The European Union’s cap-and-trade market.  An example of a cap-and-trade regime which failed is found with the Emissions Trading System (ETS) of the European Union (EU).  The ETS was set up as the EU entered under the Kyoto Protocol in 2005.  It covers at least 11,000 individual emission sources across the EU.  At the outset, allowances were determined by each EU nation independently.  Allowances were granted, in certain cases, in excess of need or previous national experience.  The auction market in the initial years established early prices as high as almost €30 per tonne of CO2 equivalents (tonne, a metric ton) in the middle of 2006, which then fell, for a variety of reasons including the onset of the recession, to about €0/tonne one year later.  As the allocation mechanism improved prices recovered, but by 2012 they were again low, less than €4/tonne, because recessionary conditions across the EU led to a surplus of available allowances.  The EU Parliament voted in April 2013 not to lower the number of allowances, thus essentially generating a “potential death blow” to the ETS.  The Parliament relented a few months later.  This example shows how cap-and-trade is susceptible to political interference, preventing attainment of its objectives. 

(Update Aug. 22, 2013) California’s cap-and-trade program also exemplifies the bureaucratic and operational difficulties identified above.  In its fourth quarterly auction of allowances, the price for the largest emitters was US$12.22 per metric ton of CO2-equivalent, about 12.7% lower than the previous sale.  An impression of the complex bureaucracy that administers the program may be seen in the state’s Quarterly Auction 4 Summary Results Report.  It refers to setting auction pricing and verifying eligibility of participants in the auction. 

“ARB staff and the Market Monitor carefully evaluated the bids, and determined that the auction process and procedures complied with the requirements of the Cap-and-Trade Regulation….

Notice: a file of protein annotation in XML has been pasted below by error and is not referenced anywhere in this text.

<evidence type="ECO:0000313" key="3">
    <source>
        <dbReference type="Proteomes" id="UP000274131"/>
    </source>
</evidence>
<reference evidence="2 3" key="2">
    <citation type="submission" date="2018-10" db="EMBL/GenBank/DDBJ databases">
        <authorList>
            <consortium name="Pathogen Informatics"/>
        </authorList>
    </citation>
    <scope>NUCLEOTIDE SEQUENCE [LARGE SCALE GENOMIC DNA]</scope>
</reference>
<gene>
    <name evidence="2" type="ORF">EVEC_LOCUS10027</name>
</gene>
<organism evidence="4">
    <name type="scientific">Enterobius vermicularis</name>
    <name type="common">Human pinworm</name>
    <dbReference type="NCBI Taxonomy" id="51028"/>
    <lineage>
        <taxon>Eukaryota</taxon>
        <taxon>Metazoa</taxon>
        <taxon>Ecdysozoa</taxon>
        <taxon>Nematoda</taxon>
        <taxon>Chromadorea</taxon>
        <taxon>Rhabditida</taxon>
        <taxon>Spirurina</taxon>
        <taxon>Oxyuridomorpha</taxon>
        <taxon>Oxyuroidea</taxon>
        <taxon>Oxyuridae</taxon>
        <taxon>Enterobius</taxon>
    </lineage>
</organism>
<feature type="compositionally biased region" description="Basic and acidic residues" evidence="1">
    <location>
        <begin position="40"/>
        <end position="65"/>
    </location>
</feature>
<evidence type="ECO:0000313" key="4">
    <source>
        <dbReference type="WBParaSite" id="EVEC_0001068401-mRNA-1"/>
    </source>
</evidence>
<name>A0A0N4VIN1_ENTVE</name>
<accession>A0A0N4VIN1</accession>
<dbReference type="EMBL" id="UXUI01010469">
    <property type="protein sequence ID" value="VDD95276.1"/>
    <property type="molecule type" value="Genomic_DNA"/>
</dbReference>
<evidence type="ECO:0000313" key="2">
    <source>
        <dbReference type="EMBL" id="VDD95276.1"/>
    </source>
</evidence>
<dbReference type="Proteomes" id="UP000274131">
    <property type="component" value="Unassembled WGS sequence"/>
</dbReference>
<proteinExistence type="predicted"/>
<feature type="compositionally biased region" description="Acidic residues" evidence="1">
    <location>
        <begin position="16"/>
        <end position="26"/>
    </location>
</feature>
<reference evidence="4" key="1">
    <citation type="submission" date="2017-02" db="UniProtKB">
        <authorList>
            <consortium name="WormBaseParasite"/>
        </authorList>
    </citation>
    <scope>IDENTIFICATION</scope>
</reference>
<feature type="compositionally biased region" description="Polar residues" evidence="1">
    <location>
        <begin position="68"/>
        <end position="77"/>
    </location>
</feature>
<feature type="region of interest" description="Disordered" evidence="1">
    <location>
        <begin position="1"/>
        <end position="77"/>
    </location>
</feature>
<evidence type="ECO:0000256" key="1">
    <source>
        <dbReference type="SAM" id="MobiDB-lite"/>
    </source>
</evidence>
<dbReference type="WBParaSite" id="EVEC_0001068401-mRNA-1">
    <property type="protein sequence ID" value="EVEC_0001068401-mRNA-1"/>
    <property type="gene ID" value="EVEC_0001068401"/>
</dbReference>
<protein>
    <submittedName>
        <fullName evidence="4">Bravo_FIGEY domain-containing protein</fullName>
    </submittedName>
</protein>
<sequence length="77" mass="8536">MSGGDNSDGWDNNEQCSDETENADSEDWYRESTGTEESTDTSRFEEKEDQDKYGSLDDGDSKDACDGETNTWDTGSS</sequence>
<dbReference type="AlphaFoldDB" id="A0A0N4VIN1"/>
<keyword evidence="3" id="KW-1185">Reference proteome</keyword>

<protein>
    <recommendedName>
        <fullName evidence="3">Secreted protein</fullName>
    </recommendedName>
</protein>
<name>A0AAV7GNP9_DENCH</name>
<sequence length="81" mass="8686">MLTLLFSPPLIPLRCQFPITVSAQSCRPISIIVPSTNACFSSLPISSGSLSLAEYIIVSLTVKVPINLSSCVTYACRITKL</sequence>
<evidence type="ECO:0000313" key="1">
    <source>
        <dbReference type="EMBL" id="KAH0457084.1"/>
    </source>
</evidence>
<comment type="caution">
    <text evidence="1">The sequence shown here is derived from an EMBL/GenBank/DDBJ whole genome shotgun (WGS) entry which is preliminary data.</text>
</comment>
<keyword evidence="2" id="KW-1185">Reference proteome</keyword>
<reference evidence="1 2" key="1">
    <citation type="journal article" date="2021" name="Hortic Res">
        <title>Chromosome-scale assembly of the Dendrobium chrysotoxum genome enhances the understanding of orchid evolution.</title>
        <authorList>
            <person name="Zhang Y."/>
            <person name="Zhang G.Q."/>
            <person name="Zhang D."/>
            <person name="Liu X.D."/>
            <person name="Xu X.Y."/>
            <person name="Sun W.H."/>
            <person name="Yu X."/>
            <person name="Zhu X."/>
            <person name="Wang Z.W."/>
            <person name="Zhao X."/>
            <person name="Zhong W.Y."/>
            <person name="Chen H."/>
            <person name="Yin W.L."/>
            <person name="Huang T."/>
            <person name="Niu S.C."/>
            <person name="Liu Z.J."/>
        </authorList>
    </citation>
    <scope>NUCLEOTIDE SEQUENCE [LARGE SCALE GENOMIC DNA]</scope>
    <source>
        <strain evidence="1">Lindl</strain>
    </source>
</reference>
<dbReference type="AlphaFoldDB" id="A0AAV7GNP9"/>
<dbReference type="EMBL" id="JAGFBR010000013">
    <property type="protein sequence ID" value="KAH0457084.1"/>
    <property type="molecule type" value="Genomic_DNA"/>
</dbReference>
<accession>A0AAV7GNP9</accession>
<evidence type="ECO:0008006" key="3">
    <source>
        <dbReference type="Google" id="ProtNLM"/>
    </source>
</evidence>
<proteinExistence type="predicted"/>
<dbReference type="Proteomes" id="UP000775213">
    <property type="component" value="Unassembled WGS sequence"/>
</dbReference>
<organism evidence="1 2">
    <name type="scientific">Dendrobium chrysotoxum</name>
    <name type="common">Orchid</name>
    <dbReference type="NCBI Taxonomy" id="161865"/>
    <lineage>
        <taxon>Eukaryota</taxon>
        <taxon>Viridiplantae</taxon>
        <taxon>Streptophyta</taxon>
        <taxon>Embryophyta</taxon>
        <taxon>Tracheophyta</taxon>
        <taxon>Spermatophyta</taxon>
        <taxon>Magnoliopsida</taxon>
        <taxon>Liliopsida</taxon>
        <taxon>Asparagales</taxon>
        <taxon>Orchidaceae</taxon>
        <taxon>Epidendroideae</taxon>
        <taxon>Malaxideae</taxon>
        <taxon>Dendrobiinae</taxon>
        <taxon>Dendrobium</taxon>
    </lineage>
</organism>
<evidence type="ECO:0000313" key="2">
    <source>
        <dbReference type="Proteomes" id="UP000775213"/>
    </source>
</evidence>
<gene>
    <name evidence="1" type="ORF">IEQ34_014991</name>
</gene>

‘The Market Monitor found that the auction was cleared consistent with the auction clearing rules…[and] confirmed the clearing price and clearing quantities….’”

This document provides further details of the auction that reflect the intensive administrative effort needed to conduct it. 

California’s Cap-and-Trade system covers 359 individual entities whose emissions are higher than the cutoff of 25,000 metric tons per year.  (Link here and then click on the link “Updated List of Covered Entities”.)  Emissions and allowances for each must be monitored and verified.


It is highly recommended that the U. S. enact a national tax on the carbon in fossil fuels, beginning at a low level and increasing annually.  Its operation is highly effective and very efficient.  It is easily extended to include the entire fossil fuel economy in its operation.  It readily constrains the use fossil fuels by reducing demand on the part of consumers.

Cap-and-trade is shown here to be cumbersome, requiring an extensive bureaucracy operating throughout the lifetime of such a program.  The ETS of the EU has been ineffective.  Cap-and-trade is susceptible of abuse and likely would not cover the transportation segment of the energy economy.

With either mechanism, the revenues obtained can be rebated to taxpayers, or can be used to offset other taxes.  Other possible uses include reducing the national debt or supporting research, development and deployment of innovative renewable energy technologies.  Allocating the funds in ways such as these should ease the political barriers to enactment in the U. S.

© 2013 Henry Auer

1 comment:

  1. I stumbled across your blog, and simply want to say: thank you, and please keep articulating your views!
    Morey Wolfson, Pasadena CA